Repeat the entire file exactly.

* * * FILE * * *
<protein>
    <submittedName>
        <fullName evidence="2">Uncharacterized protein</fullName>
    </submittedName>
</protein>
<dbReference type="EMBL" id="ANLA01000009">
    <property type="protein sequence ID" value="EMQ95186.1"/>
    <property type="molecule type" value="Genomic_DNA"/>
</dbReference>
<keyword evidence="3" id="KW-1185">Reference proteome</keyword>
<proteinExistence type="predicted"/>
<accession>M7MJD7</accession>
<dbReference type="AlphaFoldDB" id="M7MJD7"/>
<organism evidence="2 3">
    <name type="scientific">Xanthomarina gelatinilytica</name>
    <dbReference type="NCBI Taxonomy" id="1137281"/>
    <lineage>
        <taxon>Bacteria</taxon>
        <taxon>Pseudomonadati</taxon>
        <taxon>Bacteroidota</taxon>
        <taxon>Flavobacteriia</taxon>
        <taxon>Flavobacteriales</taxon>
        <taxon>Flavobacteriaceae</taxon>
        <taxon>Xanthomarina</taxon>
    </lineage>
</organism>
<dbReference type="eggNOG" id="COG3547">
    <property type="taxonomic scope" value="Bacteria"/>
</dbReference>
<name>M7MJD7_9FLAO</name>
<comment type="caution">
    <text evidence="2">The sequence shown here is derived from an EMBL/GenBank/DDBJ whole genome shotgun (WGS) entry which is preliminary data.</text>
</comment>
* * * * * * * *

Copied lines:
<protein>
    <submittedName>
        <fullName evidence="2">Uncharacterized protein</fullName>
    </submittedName>
</protein>
<dbReference type="EMBL" id="ANLA01000009">
    <property type="protein sequence ID" value="EMQ95186.1"/>
    <property type="molecule type" value="Genomic_DNA"/>
</dbReference>
<keyword evidence="3" id="KW-1185">Reference proteome</keyword>
<proteinExistence type="predicted"/>
<accession>M7MJD7</accession>
<dbReference type="AlphaFoldDB" id="M7MJD7"/>
<organism evidence="2 3">
    <name type="scientific">Xanthomarina gelatinilytica</name>
    <dbReference type="NCBI Taxonomy" id="1137281"/>
    <lineage>
        <taxon>Bacteria</taxon>
        <taxon>Pseudomonadati</taxon>
        <taxon>Bacteroidota</taxon>
        <taxon>Flavobacteriia</taxon>
        <taxon>Flavobacteriales</taxon>
        <taxon>Flavobacteriaceae</taxon>
        <taxon>Xanthomarina</taxon>
    </lineage>
</organism>
<dbReference type="eggNOG" id="COG3547">
    <property type="taxonomic scope" value="Bacteria"/>
</dbReference>
<name>M7MJD7_9FLAO</name>
<comment type="caution">
    <text evidence="2">The sequence shown here is derived from an EMBL/GenBank/DDBJ whole genome shotgun (WGS) entry which is preliminary data.</text>
</comment>